Beyoncé and Jay-Z, a Marriage After Infidelity
Not every marriage can survive infidelity — or should — but love alone is just not enough to make it a better marriage
They were crazy in love in the beginning, but in the past few years, we’ve learned a lot more about Beyoncé and Jay-Z’s marriage, from Beyoncé’s allegations of Jay-Z’s infidelities in her 2016 album Lemonade to Jay-Z’s confession and remorse in his 2017 album 4:44, which seemingly led to a reconciliation not long after Beyoncé gave birth to their twins last June, but so much was left unsaid. How did they reconcile? Why?
Well, last weekend gave us an answer — the release of Everything is Love, the first album the Carters made together, and one that seems to send a clear message; marriage is worth fighting for, even after infidelity.
Honestly, not every marriage is worth fighting for, but let’s just go with it for now.
In “Lovehappy,” the last song on the nine-track album, the couple gets right into it, singing:
Beyoncé: “You fucked up the first stone, we had to get remarried.”
Jay-Z: “Yo chill”
Beyoncé: “We keeping it real with these people, right? Lucky I ain’t kill you when I met …”
Jay-Z: “You know how I met her We broke up and got back together/To get her back I had to sweat her.”
Later, Beyoncé gets real from her perspective:
You did some things to me /Boy you do some things to me/ But love is deeper than your pain and I believe you can change. /Baby, the ups and downs are worth it/ Long way to go but we’re working /We’re flawed but we’re still perfect for each other, yeah yeah /Sometimes I thought we’d never see the light /We went through hell with heaven on our side /This beach ain’t always been no paradise”
Anyone who has lived through infidelity knows how hard it can be to survive it, whether the marriage ends or remains intact. But to come out even better and stronger as a couple? Hmm, that’s a tough one. Renowned therapist Esther Perel says in her new book The State of Affairs: Rethinking Infidelity, it can — sometimes. Some couples can integrate the contradictions of love and desire, but first we have to acknowledge that we’ll never eliminate the dilemma — it’s not a “problem to solve; it is a paradox to manage,” she writes.
Love is not enough after infidelity
So, sorry, Bey, love is not enough and will never be enough to save a post-affair marriage. But it’s true that people can change. I did. To her credit, Beyoncé isn’t saying that’s where they are at, better and stronger — yet — but she clearly believes that “the ups and downs are worth it.” And in her case — and her case alone — we will have to believe her. As we are cautioned by FTC disclaimers: Your results may vary.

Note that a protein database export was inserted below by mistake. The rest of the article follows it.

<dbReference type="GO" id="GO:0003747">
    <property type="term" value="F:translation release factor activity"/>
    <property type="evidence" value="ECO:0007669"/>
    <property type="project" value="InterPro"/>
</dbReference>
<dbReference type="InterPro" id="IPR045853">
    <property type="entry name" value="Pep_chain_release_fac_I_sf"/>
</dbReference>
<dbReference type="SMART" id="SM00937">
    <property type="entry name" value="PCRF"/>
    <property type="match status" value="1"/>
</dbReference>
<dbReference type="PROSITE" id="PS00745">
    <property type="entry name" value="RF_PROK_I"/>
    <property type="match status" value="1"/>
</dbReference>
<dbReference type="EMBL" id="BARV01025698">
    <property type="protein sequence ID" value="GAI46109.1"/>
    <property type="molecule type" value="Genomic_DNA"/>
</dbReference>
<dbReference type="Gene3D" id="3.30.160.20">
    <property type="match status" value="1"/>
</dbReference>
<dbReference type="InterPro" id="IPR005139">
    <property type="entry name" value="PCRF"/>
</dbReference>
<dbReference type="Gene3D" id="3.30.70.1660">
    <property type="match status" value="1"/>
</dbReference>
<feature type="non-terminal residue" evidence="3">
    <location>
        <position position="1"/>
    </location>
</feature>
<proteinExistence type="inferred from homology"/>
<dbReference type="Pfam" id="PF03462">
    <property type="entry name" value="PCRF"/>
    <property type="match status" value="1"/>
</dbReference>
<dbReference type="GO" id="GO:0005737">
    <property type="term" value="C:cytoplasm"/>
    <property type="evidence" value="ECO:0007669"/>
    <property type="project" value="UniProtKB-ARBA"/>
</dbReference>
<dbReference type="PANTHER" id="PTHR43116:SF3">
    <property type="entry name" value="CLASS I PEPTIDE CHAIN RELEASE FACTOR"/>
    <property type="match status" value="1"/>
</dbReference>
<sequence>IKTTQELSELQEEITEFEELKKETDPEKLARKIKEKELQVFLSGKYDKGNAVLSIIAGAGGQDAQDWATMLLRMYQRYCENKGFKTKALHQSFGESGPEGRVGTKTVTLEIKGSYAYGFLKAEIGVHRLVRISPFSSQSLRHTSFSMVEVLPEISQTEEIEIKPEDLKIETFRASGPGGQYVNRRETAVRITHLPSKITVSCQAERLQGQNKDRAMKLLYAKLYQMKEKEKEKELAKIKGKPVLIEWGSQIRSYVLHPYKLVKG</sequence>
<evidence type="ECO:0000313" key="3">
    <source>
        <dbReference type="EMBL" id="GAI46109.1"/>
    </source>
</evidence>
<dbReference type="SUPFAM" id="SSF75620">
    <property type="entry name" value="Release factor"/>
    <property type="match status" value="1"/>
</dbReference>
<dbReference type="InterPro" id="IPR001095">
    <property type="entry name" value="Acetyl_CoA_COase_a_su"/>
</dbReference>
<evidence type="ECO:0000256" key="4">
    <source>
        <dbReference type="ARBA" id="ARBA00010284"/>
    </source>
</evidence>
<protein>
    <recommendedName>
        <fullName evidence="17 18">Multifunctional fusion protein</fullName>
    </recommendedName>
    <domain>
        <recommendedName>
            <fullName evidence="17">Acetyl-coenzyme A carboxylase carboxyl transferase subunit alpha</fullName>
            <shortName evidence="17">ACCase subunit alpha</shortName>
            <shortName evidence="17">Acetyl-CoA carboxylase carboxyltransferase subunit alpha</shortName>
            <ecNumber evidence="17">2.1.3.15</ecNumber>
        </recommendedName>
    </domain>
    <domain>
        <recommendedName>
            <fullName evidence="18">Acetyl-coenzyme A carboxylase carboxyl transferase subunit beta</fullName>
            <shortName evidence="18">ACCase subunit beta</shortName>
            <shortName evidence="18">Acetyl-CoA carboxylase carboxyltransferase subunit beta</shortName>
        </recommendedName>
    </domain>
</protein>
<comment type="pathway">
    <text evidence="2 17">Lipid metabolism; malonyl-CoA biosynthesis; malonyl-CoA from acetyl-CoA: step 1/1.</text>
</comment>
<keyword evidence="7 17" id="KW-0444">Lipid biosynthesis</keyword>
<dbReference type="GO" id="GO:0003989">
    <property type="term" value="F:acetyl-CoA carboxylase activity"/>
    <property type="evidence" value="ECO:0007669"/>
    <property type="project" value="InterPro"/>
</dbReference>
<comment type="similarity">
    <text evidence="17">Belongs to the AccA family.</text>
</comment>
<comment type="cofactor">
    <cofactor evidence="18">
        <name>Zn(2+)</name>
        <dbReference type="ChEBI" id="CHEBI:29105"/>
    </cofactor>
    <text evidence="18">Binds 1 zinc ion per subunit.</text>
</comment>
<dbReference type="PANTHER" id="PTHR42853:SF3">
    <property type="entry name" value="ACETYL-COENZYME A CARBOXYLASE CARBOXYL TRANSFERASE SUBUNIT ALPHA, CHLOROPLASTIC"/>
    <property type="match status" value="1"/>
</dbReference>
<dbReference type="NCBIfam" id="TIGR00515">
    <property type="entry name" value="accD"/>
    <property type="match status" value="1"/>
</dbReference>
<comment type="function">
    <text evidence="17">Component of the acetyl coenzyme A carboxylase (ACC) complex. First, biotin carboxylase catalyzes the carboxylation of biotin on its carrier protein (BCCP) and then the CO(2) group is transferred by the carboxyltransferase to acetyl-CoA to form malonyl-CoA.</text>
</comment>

When Lemonade came out, around the time that Kanye West’s Life of Pablo was released, some said the two mega stars were making marriage “cool” again, that “‘Till death do us part’ really is an ideal worth striving for and that ‘For better or for worse’ can encompass some very bad things.” Except, marriage isn’t cool or uncool (and why should it be?), and of course it can “encompass some very bad things” — it’s best for each couple to decide between themselves what “very bad things” will be OK and not OK. But to present the idea that marriage is an “until death” thing no matter what shitty behavior is occurring within it is a dangerous message. As most therapists will tell you, not every couple can survive infidelity and come out stronger and more committed, and that’s OK.
But Beyoncé and Jay-Z are clearly sending a message about their marriage, as the Atlantic’s Spencer Kornhaber notes:
Marriage may be a traditional institution, but the Carters present it almost as a weapon of revolution, allowing them to strike out against other institutions — first among them racism and its pernicious symptom, black poverty. … The emphasis on it taking two people — two superstars, no less — to thrive in both their public and home lives may be read as a subtle sociopolitical stance in the face of rising single-parenthood across America (and in light of how much scrutiny gets placed on the black family in particular). … the Carters here don’t make any out-and-out statements about the right way to maintain a family. They only describe, in various ways, that they feel stronger together.”
And if there’s a take-away message from the Carters’ marriage — or at least the way it’s been presented, and perhaps packaged, in the past three albums — it’s this: There indeed is no “right” way to maintain a family. Some marriages may get past “very bad things” and others won’t; some marriages’ “ups and downs are worth it” and others aren’t; love alone can’t make a marriage better (but it can keep the couple working on it, for better or worse); some people can change and others can’t; and no matter how rich and successful you are, it doesn’t mean your relationship is going to be a “paradise.”
Rooting for marriage
Most of us want to see a couple who we believe “belong together” make it, and that includes celebrities like Beyoncé and Jay-Z (and maybe we can stop with the “love is dead” thing when they don’t) . We may not know them, but as “long as the Carters are singing about their relationship and its problems, we believe in them,” writes Vox. “We root for their marriage to succeed. We follow the revelations contained in every song breathlessly.”
I’m not sure we need to follow anyone’s marriage “breathlessly” except, perhaps, our own. And I’m not sure we should root for anyone’s marriage to succeed either; perhaps we should root for the two people in the marriage to individually succeed, to have their best, most authentic life — and that may mean the marriage has to end. Because sometimes, the “ups and downs” just may not be worth it.
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Originally published at omgchronicles.vickilarson.com